Emily Ferguson, the SA president, gave a speech at the college’s Taking a Stand: Disrupting Black and Indigenous Racism event.

On February first, I had the opportunity to speak at the Taking a Stand: Disrupting Black and Indigenous Racism event for the college. I was joined by past SA President, Deijanelle Simon, who shared her experience as a Black woman. Since this is Black History Month, I want to share with you my portion of the speech with you:

I’m a proud member of the Algonquin College community. We strive to be diverse, inclusive, and we work to live out the messages of caring, learning, integrity, and respect.

We’ve all watched the rise of the anti-racism movement over the last year, and I’m happy to see so many young people leading the way towards a more accepting and inclusive world.

We’ve seen Greta Thunberg speak out for climate change. We’ve seen Malala speak about education for girls and women, and we’ve seen so many young people speak to end Black and Indigenous racism. I encourage all young people to add your voice to this fight for equality.

Be brave and correct people when they make a racist comment or share a microaggression, or when you witness racial gaslighting. We can change this with education and dismantling what has been engrained in us from childhood.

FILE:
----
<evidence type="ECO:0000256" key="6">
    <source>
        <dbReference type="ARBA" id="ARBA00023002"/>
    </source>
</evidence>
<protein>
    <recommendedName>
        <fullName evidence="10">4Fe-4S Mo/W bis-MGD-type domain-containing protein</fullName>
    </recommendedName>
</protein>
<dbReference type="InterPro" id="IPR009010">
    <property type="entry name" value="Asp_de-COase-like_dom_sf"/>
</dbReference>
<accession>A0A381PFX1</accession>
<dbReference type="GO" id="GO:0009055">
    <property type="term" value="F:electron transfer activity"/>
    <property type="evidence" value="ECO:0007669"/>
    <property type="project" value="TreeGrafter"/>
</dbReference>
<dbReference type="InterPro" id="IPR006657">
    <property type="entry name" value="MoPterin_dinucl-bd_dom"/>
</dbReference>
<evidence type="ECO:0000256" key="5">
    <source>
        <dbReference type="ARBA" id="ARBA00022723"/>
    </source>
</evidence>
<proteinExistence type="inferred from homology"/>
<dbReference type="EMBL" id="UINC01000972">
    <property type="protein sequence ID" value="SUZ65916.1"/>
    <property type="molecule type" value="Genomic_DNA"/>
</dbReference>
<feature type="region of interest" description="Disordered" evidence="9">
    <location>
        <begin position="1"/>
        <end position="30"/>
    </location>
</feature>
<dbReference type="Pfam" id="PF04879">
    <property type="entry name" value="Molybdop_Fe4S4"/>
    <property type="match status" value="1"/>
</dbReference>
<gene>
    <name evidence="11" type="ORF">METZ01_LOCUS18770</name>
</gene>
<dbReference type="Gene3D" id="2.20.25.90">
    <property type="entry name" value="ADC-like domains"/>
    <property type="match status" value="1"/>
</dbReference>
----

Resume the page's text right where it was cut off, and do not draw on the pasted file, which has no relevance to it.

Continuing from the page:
Algonquin College is committed to fair treatment for all and is a wonderfully diverse community. The Algonquin Students’ Association has been, and continues to be, committed to Indigenization of our campuses and has even made it a priority to research developing general education courses in Algonquian.

This year, when the SA Board of Directors made our list of priorities, we knew Indigenization would be a main focus for the SA, as it has been for many years. We made the priority “model the college’s commitment to Truth, Reconciliation, and Indigenization” our second priority.

The Students’ Association recognizes and has actively participated in the tremendous efforts to Indigenize the Ottawa campus. We have beautiful spaces, gardens, rooms, murals and other artwork. I want to share an opportunity to the college community. The SA would love to see the same level of Indigeneity at our campuses in Pembroke and Perth.

We would love to begin having productive conversation toward creating beautiful, and meaningful spaces and artwork on all Algonquin College campuses. Students who choose to study at a regional campus should experience the rich and beautiful diversity and celebration of Indigenous culture that those who study in Ottawa see every day.

Finally, I mentioned earlier that the college is a diverse community, and we are all lucky to be a part of it. Let’s consider that it is not enough to simply be a part of such a community. We all need to do our part to protect it and to make it safe for everyone. Please, learn, have difficult conversations, hold yourself to a high standard and commit to being actively anti-racist.

I want to end with words from Amanda Gorman’s Inauguration Day poem, “The Hill We Climb”:

“When day comes we step out of the shade,
aflame and unafraid,
the new dawn blooms as we free it.
For there is always light,
if only we’re brave enough to see it.
If only we’re brave enough to be it.”